Editor’s Note: The “V&V Q&A” is an e-publication from The Center for Vision & Values at Grove City College. This latest edition of “V&V Q&A” is an intriguing look at media coverage during the Vietnam War with longtime journalist Charles Wiley. Wiley is a veteran reporter who has been lecturing about journalism and other subjects for many years. He is currently involved in Home with Honor—a project about the home front in the United States during the Vietnam War.
Vision & Values (V&V): Charlie, some people have asked you why you’re bringing up “sad events” that happened so long ago. They’ve told you that the Vietnam War is a “shameful” episode in U.S. history that is better forgotten. Why not leave such events alone?
Charles Wiley (CW): Because the Vietnam War had a very powerful influence on U.S. foreign and military policies for decades. But more important, the American psyche and our self-image have been severely damaged by a totally false picture of what happened.
V&V: What false picture?
CW: Virtually everything that most people think happened here in the United
States during Vietnam didn’t actually happen. As a consequence, subsequent “history” about the period is simply wrong.
V&V: That seems like a big claim to make.
CW: It is a big claim to make. But I’m not stupid enough to say something that seems to be so outlandish if I can’t prove it without a doubt. Everything I say is completely authenticated at the Home with Honor project website.
V&V: What sorts of things are you talking about?
CW: We’ve taught two generations that the American people were unkind to our sons and daughters who served our nation in Vietnam.
And that’s what nearly everyone believes. But it isn’t true.
Opposition to the Vietnam War was widely known and there was almost no indication of public support for our troops. This picture has been taught as history ever since.
And that’s what nearly everyone believes. But that’s not what happened.
It has been widely proclaimed that there was no big homecoming parade, as occurred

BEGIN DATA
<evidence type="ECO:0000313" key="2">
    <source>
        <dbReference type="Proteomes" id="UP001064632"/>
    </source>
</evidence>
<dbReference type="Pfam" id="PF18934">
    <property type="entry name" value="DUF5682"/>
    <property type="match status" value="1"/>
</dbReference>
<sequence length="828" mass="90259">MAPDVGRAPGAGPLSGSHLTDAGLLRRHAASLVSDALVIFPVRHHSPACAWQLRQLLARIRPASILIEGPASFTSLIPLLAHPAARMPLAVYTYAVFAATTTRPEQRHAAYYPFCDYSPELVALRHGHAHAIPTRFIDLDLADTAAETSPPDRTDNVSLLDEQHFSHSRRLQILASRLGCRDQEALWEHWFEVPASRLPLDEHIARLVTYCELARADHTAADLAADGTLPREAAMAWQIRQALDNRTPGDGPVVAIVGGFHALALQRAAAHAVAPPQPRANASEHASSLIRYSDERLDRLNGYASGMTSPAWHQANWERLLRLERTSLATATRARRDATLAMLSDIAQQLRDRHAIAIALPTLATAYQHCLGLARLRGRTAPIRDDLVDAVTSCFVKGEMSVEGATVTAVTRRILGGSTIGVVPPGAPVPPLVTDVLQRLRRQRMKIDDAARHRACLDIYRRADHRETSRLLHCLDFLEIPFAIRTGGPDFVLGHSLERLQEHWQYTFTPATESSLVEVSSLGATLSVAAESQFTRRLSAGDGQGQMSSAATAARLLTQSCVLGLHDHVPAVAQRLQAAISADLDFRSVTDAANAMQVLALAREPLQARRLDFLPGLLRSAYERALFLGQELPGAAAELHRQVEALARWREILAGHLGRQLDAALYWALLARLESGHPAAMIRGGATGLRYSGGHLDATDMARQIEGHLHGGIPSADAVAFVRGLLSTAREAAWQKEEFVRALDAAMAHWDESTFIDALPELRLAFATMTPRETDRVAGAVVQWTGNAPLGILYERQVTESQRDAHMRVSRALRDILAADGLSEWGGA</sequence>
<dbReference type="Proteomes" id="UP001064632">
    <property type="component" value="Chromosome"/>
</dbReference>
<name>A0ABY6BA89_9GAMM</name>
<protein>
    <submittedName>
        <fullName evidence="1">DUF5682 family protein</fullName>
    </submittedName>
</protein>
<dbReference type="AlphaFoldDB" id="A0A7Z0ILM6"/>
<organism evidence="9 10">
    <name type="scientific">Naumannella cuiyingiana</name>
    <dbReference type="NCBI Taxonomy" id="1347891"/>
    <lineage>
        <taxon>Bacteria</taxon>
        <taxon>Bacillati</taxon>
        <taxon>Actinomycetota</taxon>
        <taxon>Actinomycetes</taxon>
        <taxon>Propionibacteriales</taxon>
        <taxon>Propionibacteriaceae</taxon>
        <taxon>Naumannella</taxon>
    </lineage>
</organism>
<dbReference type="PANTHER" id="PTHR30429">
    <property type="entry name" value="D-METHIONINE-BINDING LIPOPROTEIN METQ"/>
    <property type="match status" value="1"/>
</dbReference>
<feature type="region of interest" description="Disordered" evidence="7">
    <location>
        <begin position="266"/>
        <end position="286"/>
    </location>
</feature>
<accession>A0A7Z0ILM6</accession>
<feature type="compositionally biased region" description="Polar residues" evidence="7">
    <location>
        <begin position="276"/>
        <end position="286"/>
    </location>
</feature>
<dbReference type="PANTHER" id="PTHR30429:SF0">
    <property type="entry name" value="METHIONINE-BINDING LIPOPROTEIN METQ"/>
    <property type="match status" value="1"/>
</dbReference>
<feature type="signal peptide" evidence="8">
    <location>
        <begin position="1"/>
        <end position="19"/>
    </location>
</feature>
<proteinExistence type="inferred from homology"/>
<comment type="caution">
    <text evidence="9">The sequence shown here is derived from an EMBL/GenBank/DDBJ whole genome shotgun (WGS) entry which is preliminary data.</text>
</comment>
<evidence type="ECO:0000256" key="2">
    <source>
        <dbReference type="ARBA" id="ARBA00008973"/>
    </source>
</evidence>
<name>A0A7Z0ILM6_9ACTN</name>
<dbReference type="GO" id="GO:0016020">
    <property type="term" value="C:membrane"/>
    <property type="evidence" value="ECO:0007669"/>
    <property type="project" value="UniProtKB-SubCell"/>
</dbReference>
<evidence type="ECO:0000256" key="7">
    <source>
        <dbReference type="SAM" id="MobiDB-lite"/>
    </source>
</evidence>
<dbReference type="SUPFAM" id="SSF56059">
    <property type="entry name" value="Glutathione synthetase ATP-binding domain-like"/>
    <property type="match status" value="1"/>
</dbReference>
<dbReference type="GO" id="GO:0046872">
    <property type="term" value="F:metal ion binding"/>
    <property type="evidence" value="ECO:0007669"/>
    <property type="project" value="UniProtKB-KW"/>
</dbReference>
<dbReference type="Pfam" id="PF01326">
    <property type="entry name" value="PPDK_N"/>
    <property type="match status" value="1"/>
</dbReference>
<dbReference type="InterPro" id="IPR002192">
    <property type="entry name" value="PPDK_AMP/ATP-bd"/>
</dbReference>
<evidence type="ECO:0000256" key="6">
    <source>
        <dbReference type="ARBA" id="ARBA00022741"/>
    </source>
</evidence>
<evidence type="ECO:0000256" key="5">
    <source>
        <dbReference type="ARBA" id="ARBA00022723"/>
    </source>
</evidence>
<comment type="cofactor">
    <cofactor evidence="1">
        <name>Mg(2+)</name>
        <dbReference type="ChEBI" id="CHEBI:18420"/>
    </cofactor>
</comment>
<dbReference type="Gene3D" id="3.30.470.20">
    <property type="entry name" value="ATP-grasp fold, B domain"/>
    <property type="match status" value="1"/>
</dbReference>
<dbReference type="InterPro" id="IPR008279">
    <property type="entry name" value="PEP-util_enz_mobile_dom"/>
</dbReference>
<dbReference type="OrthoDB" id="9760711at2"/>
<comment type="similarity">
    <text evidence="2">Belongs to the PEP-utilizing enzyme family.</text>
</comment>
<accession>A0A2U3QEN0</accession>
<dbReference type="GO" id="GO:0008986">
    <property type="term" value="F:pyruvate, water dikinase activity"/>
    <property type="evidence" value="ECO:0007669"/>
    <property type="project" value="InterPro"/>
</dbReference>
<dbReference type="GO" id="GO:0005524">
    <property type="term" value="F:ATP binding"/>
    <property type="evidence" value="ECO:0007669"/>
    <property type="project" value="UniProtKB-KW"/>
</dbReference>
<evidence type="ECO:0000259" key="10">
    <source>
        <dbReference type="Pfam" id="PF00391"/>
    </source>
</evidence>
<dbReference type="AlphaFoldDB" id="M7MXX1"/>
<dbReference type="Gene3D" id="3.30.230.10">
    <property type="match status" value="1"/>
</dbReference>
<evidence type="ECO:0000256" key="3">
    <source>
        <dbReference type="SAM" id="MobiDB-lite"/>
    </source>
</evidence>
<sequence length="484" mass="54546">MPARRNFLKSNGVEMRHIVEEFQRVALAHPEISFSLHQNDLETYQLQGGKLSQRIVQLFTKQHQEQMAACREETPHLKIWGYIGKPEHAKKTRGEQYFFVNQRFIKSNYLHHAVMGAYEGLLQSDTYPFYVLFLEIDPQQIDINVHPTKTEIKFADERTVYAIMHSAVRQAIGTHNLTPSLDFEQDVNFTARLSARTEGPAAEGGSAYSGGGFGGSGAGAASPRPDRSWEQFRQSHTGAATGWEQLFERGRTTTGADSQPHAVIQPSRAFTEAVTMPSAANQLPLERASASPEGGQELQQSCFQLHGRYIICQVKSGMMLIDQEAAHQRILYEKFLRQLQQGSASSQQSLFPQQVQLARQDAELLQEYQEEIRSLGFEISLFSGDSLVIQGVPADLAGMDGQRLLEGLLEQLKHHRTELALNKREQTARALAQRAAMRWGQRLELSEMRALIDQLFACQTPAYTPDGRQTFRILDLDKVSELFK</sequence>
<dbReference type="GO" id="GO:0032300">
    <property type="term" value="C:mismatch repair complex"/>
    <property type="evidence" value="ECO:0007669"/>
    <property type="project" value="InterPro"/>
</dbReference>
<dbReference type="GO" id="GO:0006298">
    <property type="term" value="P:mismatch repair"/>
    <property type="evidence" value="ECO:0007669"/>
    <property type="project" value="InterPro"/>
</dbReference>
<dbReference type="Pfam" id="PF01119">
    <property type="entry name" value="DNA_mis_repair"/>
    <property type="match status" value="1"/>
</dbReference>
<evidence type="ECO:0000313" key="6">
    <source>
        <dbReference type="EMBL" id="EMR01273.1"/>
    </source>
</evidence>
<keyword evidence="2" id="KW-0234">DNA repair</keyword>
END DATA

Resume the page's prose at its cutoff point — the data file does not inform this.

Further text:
after World Wars I and II. And that’s what nearly everyone believes. But it’s nonsense.
V&V: That seems like a lot of people to prove wrong.
CW: No problem. Those who look at our website quickly become believers.
V&V: It certainly sounds like an interesting project. Are you finding that those in the military and academia are supportive of Home with Honor?
CW: Absolutely—especially when they see the documentation. Retired U.S. Army Lt. Col. Roy Campbell said: “While teaching military history at the United States Military Academy at West Point … my faculty colleagues and I often lamented the abysmal historical accuracy of most accounts of the Vietnam War. This [project] corrects the wayward historical record that had been promulgated.”
We’ve received support from many scholars as well. Dr. Wesley Wynne, a psychology professor from Sul Ross State University, was one of our earliest supporters. He told me: “No one will ever know how much harm was done to the American psyche—especially to those who served in Vietnam—because of the negative picture that was consistently projected during and after the war. Many lives have surely been negatively impacted by the failure to acknowledge a simple truth: Vietnam veterans were welcomed home by all but a pathetic tiny minority of people.”
V&V: Exactly what are you trying to accomplish? What is the goal of the Home with Honor project?
CW: Our aim is to correct the history books—while conclusively affirming the
crucial need for objective news reporting. We want to reach the news media, historians, veterans, social activists—everyone.
It’s long past the time to correct the false history about our Vietnam veterans and
the American people.
It’s time that everyone knows the truth.
V&V: It is indeed. The website is beautiful, Charlie. We strongly urge our readers to click it and share it with others, especially those with family members who were Vietnam vets and who were cheated or dishonored. Great work, Charlie. Thank you.
Note: Charles Wiley can be reached at [email protected].